The pressure of having to flee from Laban only to encounter Esau broke something in Jacob. He became a desperate man. He came to the end of himself. It is in this posture that Jacob spent the night wrestling with the angel on the banks of the Jabbok River. In more ways than one, he was fighting for his life.
It is a mercy when God takes us to the end of ourselves—when He exhausts our manipulation, our greed, our narcissism, and the angles we can play. When our best schemes fail and the only play we have left to make is a plea for mercy, God is not punishing us. He is loving us. “The LORD disciplines the one He loves, just as a father, the son he delights in” (Proverbs 3:12).
Steve Bartman didn’t deserve the wrath of Cubs fans. Jacob, on the other hand, deserved almost every bit of the distrust and anger Laban and Esau felt for him. But God used the lingering effects of Jacob’s scheming to bring him to the end of himself, in order to show Jacob his deep need for God’s help. May we learn to regard the disciplining hand of God as a merciful demonstration of His love, as He works to untie us from the tangles of our own scheming.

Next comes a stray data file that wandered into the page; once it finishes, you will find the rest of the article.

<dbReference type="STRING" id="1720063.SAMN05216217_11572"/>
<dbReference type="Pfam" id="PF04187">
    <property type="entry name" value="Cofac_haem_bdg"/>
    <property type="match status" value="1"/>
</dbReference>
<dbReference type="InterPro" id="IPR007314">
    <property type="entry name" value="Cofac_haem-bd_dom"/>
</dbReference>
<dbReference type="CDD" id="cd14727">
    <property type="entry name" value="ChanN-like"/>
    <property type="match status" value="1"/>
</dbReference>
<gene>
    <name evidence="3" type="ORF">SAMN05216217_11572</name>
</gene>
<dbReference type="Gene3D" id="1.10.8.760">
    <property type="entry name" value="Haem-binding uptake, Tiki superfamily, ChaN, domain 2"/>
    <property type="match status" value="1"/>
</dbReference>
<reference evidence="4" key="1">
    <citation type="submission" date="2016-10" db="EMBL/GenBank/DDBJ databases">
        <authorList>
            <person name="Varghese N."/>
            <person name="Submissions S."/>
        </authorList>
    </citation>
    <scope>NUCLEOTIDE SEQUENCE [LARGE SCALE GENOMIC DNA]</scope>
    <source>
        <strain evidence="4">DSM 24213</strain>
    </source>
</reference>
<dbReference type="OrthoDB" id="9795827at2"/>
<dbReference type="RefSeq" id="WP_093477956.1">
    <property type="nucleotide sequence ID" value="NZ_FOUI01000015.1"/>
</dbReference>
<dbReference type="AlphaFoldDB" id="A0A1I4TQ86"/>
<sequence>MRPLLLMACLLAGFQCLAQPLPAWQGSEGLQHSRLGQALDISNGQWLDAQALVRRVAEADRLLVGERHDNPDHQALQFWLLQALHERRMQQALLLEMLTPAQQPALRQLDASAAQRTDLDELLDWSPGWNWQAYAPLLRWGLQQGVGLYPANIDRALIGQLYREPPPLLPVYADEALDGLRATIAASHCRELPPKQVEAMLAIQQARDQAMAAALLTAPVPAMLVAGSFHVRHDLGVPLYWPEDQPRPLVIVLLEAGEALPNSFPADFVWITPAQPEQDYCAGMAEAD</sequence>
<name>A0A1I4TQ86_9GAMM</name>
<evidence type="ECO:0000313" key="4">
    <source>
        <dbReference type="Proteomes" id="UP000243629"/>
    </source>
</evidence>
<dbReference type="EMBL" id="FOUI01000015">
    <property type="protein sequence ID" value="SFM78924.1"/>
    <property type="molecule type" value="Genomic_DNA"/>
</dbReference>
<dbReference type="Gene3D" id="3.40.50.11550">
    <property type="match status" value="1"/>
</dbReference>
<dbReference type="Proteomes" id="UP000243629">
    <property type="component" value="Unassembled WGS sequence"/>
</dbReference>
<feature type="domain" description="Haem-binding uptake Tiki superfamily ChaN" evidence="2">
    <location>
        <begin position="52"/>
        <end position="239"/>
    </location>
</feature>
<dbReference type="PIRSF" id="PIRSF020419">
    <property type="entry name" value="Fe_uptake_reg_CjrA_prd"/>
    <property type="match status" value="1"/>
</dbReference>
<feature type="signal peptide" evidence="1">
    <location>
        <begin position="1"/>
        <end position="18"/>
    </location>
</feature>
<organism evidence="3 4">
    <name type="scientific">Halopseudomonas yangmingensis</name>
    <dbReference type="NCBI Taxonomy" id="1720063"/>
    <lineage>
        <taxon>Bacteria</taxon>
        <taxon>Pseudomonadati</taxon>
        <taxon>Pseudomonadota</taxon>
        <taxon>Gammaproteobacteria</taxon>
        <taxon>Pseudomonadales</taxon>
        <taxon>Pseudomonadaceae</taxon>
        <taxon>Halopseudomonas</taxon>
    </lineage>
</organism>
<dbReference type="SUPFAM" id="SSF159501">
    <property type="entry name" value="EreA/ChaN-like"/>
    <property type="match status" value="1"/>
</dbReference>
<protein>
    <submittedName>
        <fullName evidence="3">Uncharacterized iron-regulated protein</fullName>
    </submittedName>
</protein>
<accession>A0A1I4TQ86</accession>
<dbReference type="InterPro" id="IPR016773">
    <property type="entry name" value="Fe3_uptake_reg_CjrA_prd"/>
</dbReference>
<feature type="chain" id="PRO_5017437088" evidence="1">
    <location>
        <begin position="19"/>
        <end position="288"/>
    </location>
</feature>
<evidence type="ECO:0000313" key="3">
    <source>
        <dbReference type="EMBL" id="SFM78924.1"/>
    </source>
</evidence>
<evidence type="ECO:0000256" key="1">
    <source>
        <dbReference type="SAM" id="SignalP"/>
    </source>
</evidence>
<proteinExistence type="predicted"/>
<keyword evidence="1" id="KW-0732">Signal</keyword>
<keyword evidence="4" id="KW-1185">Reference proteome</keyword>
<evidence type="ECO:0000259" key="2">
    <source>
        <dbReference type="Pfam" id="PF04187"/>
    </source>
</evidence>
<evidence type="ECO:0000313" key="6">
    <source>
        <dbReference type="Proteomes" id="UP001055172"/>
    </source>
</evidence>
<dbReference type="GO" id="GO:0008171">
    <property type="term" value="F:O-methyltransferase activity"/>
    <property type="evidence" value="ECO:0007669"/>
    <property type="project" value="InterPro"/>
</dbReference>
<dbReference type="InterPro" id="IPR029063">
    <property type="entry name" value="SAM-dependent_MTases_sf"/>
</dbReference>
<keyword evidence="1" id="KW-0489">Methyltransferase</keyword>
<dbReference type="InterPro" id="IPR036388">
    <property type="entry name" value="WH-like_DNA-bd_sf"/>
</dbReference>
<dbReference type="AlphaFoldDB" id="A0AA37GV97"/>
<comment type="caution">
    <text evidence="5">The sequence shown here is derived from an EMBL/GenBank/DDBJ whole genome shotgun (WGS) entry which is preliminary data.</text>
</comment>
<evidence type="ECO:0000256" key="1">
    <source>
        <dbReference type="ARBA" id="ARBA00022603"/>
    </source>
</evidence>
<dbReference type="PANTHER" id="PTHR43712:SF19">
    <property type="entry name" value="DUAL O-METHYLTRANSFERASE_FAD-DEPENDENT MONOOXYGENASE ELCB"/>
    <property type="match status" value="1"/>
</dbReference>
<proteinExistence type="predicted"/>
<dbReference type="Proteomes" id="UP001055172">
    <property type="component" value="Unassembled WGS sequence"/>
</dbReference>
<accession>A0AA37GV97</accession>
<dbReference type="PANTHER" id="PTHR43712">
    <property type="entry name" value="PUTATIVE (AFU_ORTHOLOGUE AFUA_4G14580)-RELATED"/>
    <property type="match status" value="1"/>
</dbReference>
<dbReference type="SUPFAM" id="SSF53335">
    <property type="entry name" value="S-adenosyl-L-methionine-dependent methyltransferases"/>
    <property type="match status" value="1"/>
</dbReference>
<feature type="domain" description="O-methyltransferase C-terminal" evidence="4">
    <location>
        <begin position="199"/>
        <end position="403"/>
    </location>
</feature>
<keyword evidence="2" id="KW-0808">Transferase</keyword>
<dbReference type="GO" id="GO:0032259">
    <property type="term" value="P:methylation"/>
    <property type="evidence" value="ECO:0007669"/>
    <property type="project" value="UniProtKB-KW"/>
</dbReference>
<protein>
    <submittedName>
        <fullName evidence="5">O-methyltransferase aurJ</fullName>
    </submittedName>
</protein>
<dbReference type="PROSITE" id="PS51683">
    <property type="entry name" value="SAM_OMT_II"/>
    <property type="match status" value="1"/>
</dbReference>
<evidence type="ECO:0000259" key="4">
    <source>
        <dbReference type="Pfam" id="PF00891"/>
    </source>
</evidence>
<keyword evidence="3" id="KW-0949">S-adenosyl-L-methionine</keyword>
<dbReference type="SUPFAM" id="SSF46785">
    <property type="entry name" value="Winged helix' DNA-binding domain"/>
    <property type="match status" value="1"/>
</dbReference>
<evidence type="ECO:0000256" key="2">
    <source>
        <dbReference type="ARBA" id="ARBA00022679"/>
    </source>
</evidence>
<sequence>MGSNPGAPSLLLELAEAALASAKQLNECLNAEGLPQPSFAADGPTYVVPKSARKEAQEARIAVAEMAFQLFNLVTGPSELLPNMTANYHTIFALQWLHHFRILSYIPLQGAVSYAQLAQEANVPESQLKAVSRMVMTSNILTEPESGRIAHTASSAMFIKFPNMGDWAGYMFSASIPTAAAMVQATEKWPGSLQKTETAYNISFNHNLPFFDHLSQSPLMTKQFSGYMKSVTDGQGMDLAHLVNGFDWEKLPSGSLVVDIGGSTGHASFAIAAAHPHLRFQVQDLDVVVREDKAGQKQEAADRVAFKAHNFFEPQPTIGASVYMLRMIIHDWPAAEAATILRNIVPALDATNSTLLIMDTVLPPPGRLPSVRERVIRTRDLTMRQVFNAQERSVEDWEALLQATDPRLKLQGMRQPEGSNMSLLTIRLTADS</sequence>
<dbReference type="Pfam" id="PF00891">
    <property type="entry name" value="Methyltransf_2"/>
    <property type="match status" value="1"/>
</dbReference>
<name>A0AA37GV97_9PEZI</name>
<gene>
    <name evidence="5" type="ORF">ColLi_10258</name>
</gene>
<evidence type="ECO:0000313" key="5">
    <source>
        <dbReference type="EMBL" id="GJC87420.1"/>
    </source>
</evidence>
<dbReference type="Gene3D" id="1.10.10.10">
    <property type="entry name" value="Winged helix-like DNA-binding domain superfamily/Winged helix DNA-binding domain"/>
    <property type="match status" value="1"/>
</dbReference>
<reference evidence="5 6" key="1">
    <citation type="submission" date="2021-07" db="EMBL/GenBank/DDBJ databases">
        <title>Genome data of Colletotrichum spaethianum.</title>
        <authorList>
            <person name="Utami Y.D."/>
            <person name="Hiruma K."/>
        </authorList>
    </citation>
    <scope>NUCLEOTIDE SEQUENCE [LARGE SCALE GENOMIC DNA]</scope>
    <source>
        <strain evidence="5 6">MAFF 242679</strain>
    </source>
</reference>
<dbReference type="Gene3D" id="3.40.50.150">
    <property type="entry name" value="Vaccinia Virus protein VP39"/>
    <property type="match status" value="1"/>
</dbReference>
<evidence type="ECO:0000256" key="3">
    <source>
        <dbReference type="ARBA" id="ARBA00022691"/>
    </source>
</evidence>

Written by Russ Ramsey
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9 thoughts on "From Genesis – Jacob’s Covenant with Laban"
I wonder when we try to make things happen, even though we are promised, if god allows bad things to happen as a sign to teach us that we are in the wrong.
Is it possible I’m in the wrong? Is it possible I am trying to make IT happen? Am I trying to map out my destiny , instead of using god’s map that he has for me?